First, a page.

I had become a zombie walking around without any direction or purpose in life. All I really thought about was trying to recover my lost memories, to fill whole again. My confidence was low after the accident and being fired from my job but it really hit rock bottom when I couldn’t find a job for any reason. Who wants to hire someone who is so lost in their own world that they don’t even seem to know where they are?  
They say that with a whirlpool the current starts slow but soon becomes much faster; this is how it was with me and the plummet to the very bottom of humanity. The accident happened on October 18th; I tried to return to work on December 6th and they let me go on the 9th; by January 1st even my parents had had it with me and told me to get out. 
Being homeless in Arizona is both a blessing and a curse. It means that you face temperatures from the low 30s in winter to as high as the low 120s during the summer. You most likely won’t freeze but you might get heatstroke or dehydrated really quickly if you are not getting a lot of water. Also everything so spread out that to get anywhere you have to do a lot of walking. There were days that I would walk over 30 miles over the course of the day. 
Within two months of being on the streets I had no place to live, no vehicle, and even the shoes I was wearing had holes in the bottom but all of this didn’t matter if I couldn’t get my memories back. What kind of person couldn’t even remember their own mother? 
At first I would donate plasma in order to get something to eat but even that would fade away as I wasn’t eating well and I would soon be turned away from the donation center. I didn’t know any soup kitchens or food banks that would give me money so I was soon left with stealing books and then returning them to make a few bucks and hopefully have some food in my stomach for a few days. There comes a point when being always hungry moves past the hunger and into just another pain to move on with.  By this time I was down to around 112 pounds and sleeping on towels under a bush in a field.

When the rain had finally stopped the next morning I decided to try to walk myself dry. I hadn’t anything to eat in two days and needed to find something to eat. Oh what I wouldn’t give for something warm to eat. As I walked the realization of what I had become hit me; I knew that if I kept focusing on the past and on my lost memories, I wouldn’t last much longer. If there was any hope for me to have a future I would have to give up on the past and move forward with my life. The loss of my memories had been become an anchor dragging me down. It was time that I use the anchor of my life to start dragging myself up. While it wouldn’t happen that day or that week, within a couple weeks I had a new job and was sleeping on the couch of a guy who worked at the convenience store where I stopped most days. I finally began to realize that my problems didn’t happen because of the accident or the other events but in how I responded to them; in the end I was both the cause and the answer to my problems.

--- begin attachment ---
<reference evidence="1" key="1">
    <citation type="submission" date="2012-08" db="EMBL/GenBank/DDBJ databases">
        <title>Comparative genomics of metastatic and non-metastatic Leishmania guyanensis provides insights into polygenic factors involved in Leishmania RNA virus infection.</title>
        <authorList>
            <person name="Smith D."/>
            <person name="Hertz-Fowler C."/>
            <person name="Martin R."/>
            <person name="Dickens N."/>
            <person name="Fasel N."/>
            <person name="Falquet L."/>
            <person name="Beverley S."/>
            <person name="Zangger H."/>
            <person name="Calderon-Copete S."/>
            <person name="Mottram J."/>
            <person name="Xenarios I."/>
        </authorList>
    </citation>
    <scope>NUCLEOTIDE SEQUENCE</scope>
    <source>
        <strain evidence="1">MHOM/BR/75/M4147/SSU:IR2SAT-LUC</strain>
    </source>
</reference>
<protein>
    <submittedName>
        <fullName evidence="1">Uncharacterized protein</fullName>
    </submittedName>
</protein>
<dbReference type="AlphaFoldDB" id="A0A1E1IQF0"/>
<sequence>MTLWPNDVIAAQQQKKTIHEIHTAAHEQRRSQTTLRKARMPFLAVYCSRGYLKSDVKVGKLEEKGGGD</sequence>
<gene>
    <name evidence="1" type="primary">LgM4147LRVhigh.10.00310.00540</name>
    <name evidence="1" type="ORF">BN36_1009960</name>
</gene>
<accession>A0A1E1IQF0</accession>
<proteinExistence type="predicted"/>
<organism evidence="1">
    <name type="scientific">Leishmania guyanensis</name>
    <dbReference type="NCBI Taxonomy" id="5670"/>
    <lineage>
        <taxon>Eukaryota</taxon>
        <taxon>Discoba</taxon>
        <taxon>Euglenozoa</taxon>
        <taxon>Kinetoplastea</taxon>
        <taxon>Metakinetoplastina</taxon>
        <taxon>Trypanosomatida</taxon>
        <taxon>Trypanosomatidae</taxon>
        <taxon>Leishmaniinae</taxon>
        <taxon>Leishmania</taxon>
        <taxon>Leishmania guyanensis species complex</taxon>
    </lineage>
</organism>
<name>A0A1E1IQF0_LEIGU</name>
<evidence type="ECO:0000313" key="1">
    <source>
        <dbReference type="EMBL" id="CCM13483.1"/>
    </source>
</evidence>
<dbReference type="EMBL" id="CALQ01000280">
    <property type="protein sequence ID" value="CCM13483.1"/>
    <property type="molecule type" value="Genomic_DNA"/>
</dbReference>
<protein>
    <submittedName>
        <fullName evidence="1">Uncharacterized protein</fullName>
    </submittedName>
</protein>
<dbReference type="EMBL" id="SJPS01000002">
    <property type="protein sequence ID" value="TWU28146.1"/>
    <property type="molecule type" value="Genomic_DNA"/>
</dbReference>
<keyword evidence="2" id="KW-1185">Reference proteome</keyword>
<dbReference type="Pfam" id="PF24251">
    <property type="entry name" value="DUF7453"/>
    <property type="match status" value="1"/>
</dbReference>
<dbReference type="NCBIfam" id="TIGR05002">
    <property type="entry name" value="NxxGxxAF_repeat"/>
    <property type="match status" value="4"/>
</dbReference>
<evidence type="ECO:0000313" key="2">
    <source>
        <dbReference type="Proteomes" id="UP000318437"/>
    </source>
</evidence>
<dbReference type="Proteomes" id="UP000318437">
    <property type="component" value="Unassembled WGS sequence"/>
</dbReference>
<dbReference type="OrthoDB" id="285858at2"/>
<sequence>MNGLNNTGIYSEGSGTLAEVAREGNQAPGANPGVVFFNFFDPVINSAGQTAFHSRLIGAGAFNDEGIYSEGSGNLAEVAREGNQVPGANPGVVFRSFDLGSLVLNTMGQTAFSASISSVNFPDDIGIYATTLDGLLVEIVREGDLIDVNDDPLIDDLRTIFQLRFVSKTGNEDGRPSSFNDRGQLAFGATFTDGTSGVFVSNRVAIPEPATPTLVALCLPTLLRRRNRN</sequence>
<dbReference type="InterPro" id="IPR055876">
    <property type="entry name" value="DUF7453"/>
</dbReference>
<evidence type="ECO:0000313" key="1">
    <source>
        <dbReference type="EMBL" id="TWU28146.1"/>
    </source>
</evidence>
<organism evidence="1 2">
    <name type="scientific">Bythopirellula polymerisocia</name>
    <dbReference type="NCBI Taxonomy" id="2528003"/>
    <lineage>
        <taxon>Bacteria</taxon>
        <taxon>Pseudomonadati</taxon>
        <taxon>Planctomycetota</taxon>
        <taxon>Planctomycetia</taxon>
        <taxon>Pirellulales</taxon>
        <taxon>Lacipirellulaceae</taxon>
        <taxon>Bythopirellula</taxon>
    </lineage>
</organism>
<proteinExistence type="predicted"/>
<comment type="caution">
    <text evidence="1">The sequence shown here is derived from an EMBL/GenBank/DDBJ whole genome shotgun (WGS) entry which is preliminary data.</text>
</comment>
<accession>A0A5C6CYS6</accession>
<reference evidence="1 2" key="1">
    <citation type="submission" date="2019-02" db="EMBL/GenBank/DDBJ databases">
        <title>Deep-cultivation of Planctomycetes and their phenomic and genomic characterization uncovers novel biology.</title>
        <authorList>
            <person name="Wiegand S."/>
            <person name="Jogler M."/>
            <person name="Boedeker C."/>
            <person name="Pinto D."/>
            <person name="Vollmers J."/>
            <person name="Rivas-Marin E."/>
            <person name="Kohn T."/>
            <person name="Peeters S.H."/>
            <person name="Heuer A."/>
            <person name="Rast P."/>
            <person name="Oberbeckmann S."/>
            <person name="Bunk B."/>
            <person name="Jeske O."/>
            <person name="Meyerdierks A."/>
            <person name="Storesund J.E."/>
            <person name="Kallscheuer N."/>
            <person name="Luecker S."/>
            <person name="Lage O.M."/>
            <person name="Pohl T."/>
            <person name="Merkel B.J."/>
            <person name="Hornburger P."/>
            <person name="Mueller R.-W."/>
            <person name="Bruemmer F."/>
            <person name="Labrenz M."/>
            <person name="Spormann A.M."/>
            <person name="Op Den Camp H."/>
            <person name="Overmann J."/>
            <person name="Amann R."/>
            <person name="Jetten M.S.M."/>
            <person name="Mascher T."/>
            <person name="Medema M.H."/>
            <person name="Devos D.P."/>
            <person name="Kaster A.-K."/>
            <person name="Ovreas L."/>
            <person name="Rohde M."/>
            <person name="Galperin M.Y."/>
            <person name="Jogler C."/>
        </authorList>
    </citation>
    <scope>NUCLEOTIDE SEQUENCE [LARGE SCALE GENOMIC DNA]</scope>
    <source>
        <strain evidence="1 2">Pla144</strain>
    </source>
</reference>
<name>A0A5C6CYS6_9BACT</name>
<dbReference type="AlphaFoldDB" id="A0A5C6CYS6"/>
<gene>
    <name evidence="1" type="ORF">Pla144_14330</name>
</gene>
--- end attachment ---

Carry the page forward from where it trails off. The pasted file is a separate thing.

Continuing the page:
I still deal with the lost parts of my life years later. I am constantly asked, “Don’t you remember when?” or “Being told that my mother was one of the nicest people they ever knew” but for me there is still nothing there. Every time they ask it is like pulling a scab off a sore that is almost healed. For as hard as I have worked to move on with my life there is still a part of me that feels guilt for letting go of the battle to remember my mother. 

“School days, School days, good old golden rule days, taught to the tune of a hickory stick……”
There is no room. How can there be no room when there is holes waiting to be filled.